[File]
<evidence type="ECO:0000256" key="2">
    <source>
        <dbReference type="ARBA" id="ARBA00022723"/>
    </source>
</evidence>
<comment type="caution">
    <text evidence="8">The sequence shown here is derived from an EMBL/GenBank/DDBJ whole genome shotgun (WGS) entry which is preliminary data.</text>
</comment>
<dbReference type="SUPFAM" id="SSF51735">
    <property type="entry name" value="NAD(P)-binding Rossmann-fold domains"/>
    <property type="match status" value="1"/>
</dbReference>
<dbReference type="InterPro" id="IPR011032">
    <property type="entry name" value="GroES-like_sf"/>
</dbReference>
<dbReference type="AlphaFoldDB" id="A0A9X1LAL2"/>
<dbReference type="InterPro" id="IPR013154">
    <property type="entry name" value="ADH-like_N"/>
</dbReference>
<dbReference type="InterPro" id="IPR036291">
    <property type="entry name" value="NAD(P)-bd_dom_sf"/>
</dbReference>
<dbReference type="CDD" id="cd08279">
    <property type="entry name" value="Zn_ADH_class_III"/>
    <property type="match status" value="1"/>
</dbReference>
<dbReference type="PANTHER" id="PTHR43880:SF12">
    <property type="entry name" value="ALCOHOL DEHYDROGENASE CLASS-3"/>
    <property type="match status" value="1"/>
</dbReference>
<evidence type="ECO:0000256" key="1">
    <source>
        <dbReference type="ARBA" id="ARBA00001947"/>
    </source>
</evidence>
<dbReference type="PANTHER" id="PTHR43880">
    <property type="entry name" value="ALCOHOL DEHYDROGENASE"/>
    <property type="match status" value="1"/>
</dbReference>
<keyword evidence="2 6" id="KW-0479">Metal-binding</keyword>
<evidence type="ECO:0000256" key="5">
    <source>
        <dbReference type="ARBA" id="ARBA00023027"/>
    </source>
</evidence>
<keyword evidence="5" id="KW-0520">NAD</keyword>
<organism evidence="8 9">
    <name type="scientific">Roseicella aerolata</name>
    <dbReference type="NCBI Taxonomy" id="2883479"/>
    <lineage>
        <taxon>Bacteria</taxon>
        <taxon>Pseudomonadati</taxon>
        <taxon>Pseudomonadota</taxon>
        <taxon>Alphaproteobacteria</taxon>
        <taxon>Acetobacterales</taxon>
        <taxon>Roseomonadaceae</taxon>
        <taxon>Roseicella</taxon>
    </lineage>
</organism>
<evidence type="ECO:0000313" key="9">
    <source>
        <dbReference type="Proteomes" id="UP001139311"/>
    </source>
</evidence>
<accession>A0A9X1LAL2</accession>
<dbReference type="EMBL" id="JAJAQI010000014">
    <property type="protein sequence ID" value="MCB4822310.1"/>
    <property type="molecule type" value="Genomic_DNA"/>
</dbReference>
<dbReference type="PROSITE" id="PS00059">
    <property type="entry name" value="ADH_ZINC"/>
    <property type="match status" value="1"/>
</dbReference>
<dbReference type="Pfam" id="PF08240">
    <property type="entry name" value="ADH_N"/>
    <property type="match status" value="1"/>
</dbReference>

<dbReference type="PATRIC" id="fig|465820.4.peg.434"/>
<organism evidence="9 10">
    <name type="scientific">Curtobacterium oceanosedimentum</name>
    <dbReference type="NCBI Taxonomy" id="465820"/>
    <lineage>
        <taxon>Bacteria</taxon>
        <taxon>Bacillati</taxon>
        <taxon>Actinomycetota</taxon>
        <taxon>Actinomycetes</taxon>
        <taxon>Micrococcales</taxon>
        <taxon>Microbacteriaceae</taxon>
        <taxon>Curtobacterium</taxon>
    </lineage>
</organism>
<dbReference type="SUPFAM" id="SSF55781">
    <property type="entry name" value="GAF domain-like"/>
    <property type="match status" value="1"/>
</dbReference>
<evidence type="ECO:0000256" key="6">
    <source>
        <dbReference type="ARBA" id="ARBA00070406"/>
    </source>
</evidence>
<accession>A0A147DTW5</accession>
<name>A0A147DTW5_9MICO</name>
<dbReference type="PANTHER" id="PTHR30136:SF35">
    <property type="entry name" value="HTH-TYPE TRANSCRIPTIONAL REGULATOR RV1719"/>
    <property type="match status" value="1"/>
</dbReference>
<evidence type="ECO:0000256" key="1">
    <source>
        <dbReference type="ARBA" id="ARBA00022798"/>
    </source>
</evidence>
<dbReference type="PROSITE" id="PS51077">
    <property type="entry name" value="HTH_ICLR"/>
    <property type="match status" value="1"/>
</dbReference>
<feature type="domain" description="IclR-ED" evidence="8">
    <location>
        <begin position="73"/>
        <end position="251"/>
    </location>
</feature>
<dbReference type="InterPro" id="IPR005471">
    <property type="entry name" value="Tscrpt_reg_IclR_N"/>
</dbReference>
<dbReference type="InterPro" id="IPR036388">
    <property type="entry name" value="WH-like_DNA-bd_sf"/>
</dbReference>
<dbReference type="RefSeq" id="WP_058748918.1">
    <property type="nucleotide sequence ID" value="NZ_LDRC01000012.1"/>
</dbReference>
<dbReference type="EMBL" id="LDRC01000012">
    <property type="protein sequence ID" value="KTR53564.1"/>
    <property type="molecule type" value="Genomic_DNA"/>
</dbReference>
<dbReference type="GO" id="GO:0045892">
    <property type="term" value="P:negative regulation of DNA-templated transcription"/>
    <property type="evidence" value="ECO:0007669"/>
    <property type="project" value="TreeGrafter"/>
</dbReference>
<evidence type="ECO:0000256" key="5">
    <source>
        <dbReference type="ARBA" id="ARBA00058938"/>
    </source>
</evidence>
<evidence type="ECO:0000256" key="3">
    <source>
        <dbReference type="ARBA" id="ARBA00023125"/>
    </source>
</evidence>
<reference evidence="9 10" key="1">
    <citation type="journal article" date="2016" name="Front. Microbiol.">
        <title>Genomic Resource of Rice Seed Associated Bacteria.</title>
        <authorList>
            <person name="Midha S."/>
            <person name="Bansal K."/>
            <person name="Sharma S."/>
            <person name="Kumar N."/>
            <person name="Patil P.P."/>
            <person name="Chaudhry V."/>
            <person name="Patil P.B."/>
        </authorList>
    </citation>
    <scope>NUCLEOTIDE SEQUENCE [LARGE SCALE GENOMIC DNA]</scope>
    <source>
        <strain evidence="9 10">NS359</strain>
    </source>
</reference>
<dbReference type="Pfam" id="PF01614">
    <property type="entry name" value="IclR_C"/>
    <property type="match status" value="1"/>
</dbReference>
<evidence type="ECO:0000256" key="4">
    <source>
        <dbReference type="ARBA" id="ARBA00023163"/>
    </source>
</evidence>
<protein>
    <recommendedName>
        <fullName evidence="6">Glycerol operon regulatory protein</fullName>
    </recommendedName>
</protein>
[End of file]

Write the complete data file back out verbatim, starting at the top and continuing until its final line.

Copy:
<evidence type="ECO:0000256" key="2">
    <source>
        <dbReference type="ARBA" id="ARBA00022723"/>
    </source>
</evidence>
<comment type="caution">
    <text evidence="8">The sequence shown here is derived from an EMBL/GenBank/DDBJ whole genome shotgun (WGS) entry which is preliminary data.</text>
</comment>
<dbReference type="SUPFAM" id="SSF51735">
    <property type="entry name" value="NAD(P)-binding Rossmann-fold domains"/>
    <property type="match status" value="1"/>
</dbReference>
<dbReference type="InterPro" id="IPR011032">
    <property type="entry name" value="GroES-like_sf"/>
</dbReference>
<dbReference type="AlphaFoldDB" id="A0A9X1LAL2"/>
<dbReference type="InterPro" id="IPR013154">
    <property type="entry name" value="ADH-like_N"/>
</dbReference>
<dbReference type="InterPro" id="IPR036291">
    <property type="entry name" value="NAD(P)-bd_dom_sf"/>
</dbReference>
<dbReference type="CDD" id="cd08279">
    <property type="entry name" value="Zn_ADH_class_III"/>
    <property type="match status" value="1"/>
</dbReference>
<dbReference type="PANTHER" id="PTHR43880:SF12">
    <property type="entry name" value="ALCOHOL DEHYDROGENASE CLASS-3"/>
    <property type="match status" value="1"/>
</dbReference>
<evidence type="ECO:0000256" key="1">
    <source>
        <dbReference type="ARBA" id="ARBA00001947"/>
    </source>
</evidence>
<dbReference type="PANTHER" id="PTHR43880">
    <property type="entry name" value="ALCOHOL DEHYDROGENASE"/>
    <property type="match status" value="1"/>
</dbReference>
<keyword evidence="2 6" id="KW-0479">Metal-binding</keyword>
<evidence type="ECO:0000256" key="5">
    <source>
        <dbReference type="ARBA" id="ARBA00023027"/>
    </source>
</evidence>
<keyword evidence="5" id="KW-0520">NAD</keyword>
<organism evidence="8 9">
    <name type="scientific">Roseicella aerolata</name>
    <dbReference type="NCBI Taxonomy" id="2883479"/>
    <lineage>
        <taxon>Bacteria</taxon>
        <taxon>Pseudomonadati</taxon>
        <taxon>Pseudomonadota</taxon>
        <taxon>Alphaproteobacteria</taxon>
        <taxon>Acetobacterales</taxon>
        <taxon>Roseomonadaceae</taxon>
        <taxon>Roseicella</taxon>
    </lineage>
</organism>
<evidence type="ECO:0000313" key="9">
    <source>
        <dbReference type="Proteomes" id="UP001139311"/>
    </source>
</evidence>
<accession>A0A9X1LAL2</accession>
<dbReference type="EMBL" id="JAJAQI010000014">
    <property type="protein sequence ID" value="MCB4822310.1"/>
    <property type="molecule type" value="Genomic_DNA"/>
</dbReference>
<dbReference type="PROSITE" id="PS00059">
    <property type="entry name" value="ADH_ZINC"/>
    <property type="match status" value="1"/>
</dbReference>
<dbReference type="Pfam" id="PF08240">
    <property type="entry name" value="ADH_N"/>
    <property type="match status" value="1"/>
</dbReference>

<dbReference type="PATRIC" id="fig|465820.4.peg.434"/>
<organism evidence="9 10">
    <name type="scientific">Curtobacterium oceanosedimentum</name>
    <dbReference type="NCBI Taxonomy" id="465820"/>
    <lineage>
        <taxon>Bacteria</taxon>
        <taxon>Bacillati</taxon>
        <taxon>Actinomycetota</taxon>
        <taxon>Actinomycetes</taxon>
        <taxon>Micrococcales</taxon>
        <taxon>Microbacteriaceae</taxon>
        <taxon>Curtobacterium</taxon>
    </lineage>
</organism>
<dbReference type="SUPFAM" id="SSF55781">
    <property type="entry name" value="GAF domain-like"/>
    <property type="match status" value="1"/>
</dbReference>
<evidence type="ECO:0000256" key="6">
    <source>
        <dbReference type="ARBA" id="ARBA00070406"/>
    </source>
</evidence>
<accession>A0A147DTW5</accession>
<name>A0A147DTW5_9MICO</name>
<dbReference type="PANTHER" id="PTHR30136:SF35">
    <property type="entry name" value="HTH-TYPE TRANSCRIPTIONAL REGULATOR RV1719"/>
    <property type="match status" value="1"/>
</dbReference>
<evidence type="ECO:0000256" key="1">
    <source>
        <dbReference type="ARBA" id="ARBA00022798"/>
    </source>
</evidence>
<dbReference type="PROSITE" id="PS51077">
    <property type="entry name" value="HTH_ICLR"/>
    <property type="match status" value="1"/>
</dbReference>
<feature type="domain" description="IclR-ED" evidence="8">
    <location>
        <begin position="73"/>
        <end position="251"/>
    </location>
</feature>
<dbReference type="InterPro" id="IPR005471">
    <property type="entry name" value="Tscrpt_reg_IclR_N"/>
</dbReference>
<dbReference type="InterPro" id="IPR036388">
    <property type="entry name" value="WH-like_DNA-bd_sf"/>
</dbReference>
<dbReference type="RefSeq" id="WP_058748918.1">
    <property type="nucleotide sequence ID" value="NZ_LDRC01000012.1"/>
</dbReference>
<dbReference type="EMBL" id="LDRC01000012">
    <property type="protein sequence ID" value="KTR53564.1"/>
    <property type="molecule type" value="Genomic_DNA"/>
</dbReference>
<dbReference type="GO" id="GO:0045892">
    <property type="term" value="P:negative regulation of DNA-templated transcription"/>
    <property type="evidence" value="ECO:0007669"/>
    <property type="project" value="TreeGrafter"/>
</dbReference>
<evidence type="ECO:0000256" key="5">
    <source>
        <dbReference type="ARBA" id="ARBA00058938"/>
    </source>
</evidence>
<evidence type="ECO:0000256" key="3">
    <source>
        <dbReference type="ARBA" id="ARBA00023125"/>
    </source>
</evidence>
<reference evidence="9 10" key="1">
    <citation type="journal article" date="2016" name="Front. Microbiol.">
        <title>Genomic Resource of Rice Seed Associated Bacteria.</title>
        <authorList>
            <person name="Midha S."/>
            <person name="Bansal K."/>
            <person name="Sharma S."/>
            <person name="Kumar N."/>
            <person name="Patil P.P."/>
            <person name="Chaudhry V."/>
            <person name="Patil P.B."/>
        </authorList>
    </citation>
    <scope>NUCLEOTIDE SEQUENCE [LARGE SCALE GENOMIC DNA]</scope>
    <source>
        <strain evidence="9 10">NS359</strain>
    </source>
</reference>
<dbReference type="Pfam" id="PF01614">
    <property type="entry name" value="IclR_C"/>
    <property type="match status" value="1"/>
</dbReference>
<evidence type="ECO:0000256" key="4">
    <source>
        <dbReference type="ARBA" id="ARBA00023163"/>
    </source>
</evidence>
<protein>
    <recommendedName>
        <fullName evidence="6">Glycerol operon regulatory protein</fullName>
    </recommendedName>
</protein>